Movie Review: Selma

Selma tells the story of Dr. Martin Luther King, Jr.'s, focusing on the march from Selma to Montgomery, Alabama in 1965. David Oyelowo is fantastic in the title role, and although the movie is a bit slow in parts, it's definitely worth seeing.

Dr. King (Oyelowo) and his wife, Coretta (Carmen Ejogo), have four children, and he has become the face of the civil rights movement. Although Dr. King has met with the President, Lyndon Johnson (Tom Wilkinson) a few times, he hasn't been able to secure new legislation, and because of that, African-Americans have been having trouble registering to vote (due to intimidation, ridiculous requirements, and other impediments). He and his team decide that Selma, AL would be a perfect place to have a non-violent protest, and they decide to walk the bridge in Selma; this leads to police brutality and is also broadcasted to the world via TV. King and his family and team must struggle to gain equality for African-Americans, in a time when segregation in the South is still rampant and many don't want a fair world.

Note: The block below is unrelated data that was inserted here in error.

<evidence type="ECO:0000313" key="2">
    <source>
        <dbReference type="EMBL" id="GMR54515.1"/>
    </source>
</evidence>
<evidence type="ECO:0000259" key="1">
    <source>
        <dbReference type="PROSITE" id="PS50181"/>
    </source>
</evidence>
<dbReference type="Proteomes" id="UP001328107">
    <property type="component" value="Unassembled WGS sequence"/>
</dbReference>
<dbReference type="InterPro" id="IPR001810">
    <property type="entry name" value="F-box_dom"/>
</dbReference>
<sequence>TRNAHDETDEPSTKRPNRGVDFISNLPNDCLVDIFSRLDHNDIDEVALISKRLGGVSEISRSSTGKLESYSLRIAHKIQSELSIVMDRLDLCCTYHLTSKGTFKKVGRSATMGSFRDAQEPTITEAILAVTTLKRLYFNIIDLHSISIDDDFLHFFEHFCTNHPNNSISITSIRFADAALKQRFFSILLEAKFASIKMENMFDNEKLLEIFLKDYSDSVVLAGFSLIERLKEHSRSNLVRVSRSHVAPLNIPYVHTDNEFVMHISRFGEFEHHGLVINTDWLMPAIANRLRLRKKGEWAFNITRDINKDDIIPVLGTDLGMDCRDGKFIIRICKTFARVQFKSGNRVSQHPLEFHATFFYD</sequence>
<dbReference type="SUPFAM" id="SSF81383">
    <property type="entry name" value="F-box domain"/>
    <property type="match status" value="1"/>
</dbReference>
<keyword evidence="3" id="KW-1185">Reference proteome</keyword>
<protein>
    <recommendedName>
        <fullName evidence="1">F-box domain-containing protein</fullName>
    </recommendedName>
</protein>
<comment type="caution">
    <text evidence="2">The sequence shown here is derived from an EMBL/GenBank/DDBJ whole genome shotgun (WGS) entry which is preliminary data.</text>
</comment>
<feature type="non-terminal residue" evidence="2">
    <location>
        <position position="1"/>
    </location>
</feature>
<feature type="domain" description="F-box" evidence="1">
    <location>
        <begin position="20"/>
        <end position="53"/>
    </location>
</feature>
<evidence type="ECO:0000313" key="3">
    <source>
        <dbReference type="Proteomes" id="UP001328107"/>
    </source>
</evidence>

I would hope that most of you know Dr. King's story - but how well do you know the man himself? I found Selma fascinating in that it gave us a glimpse into his home life, his personal and professional struggles, and just how eloquent a speaker he really was. Oyelowo is great as King, and in fact already has many award nominations, but Carmen Ejogo, as Coretta Scott King, isn't to be overlooked either. Tom Wilkinson as LBJ, Giovanni Ribisi as his advisor, and Tim Roth as George Wallace were also very good. A few A-listers also pop up in small roles, such as Oprah (who also produced the movie), Cuba Gooding Jr., Martin Sheen, Common, and Lorraine Toussaint (aka Vee from Orange is the New Black).

Yes, definitely see this movie. I would have maybe given it 5 out of 5 stars; however, it was a bit slow throughout. Much like 12 Years a Slave, it's a hard film to watch at times, due to murders and brutality, and other malcontent, but it's a film that needs to be watched, as it's a part of our nation's history. I knew the basics about Dr. King, as well as his "I Have a Dream" speech, before seeing the movie, but I learned much more about him, his family, and the struggle, and it made me embarrassed for our nation that everyone didn't have equal rights for such a long period of time (and that some racism is still present today, too). I hope that Selma does well in the Golden Globes race (which is this Sunday, 1/11, by the way) and with such a fantastic cast, it should do well at the box office too.

Selma is in theaters today, January 9th, and is rated PG-13 with a runtime of 127 minutes. 4.5 stars out of 5.

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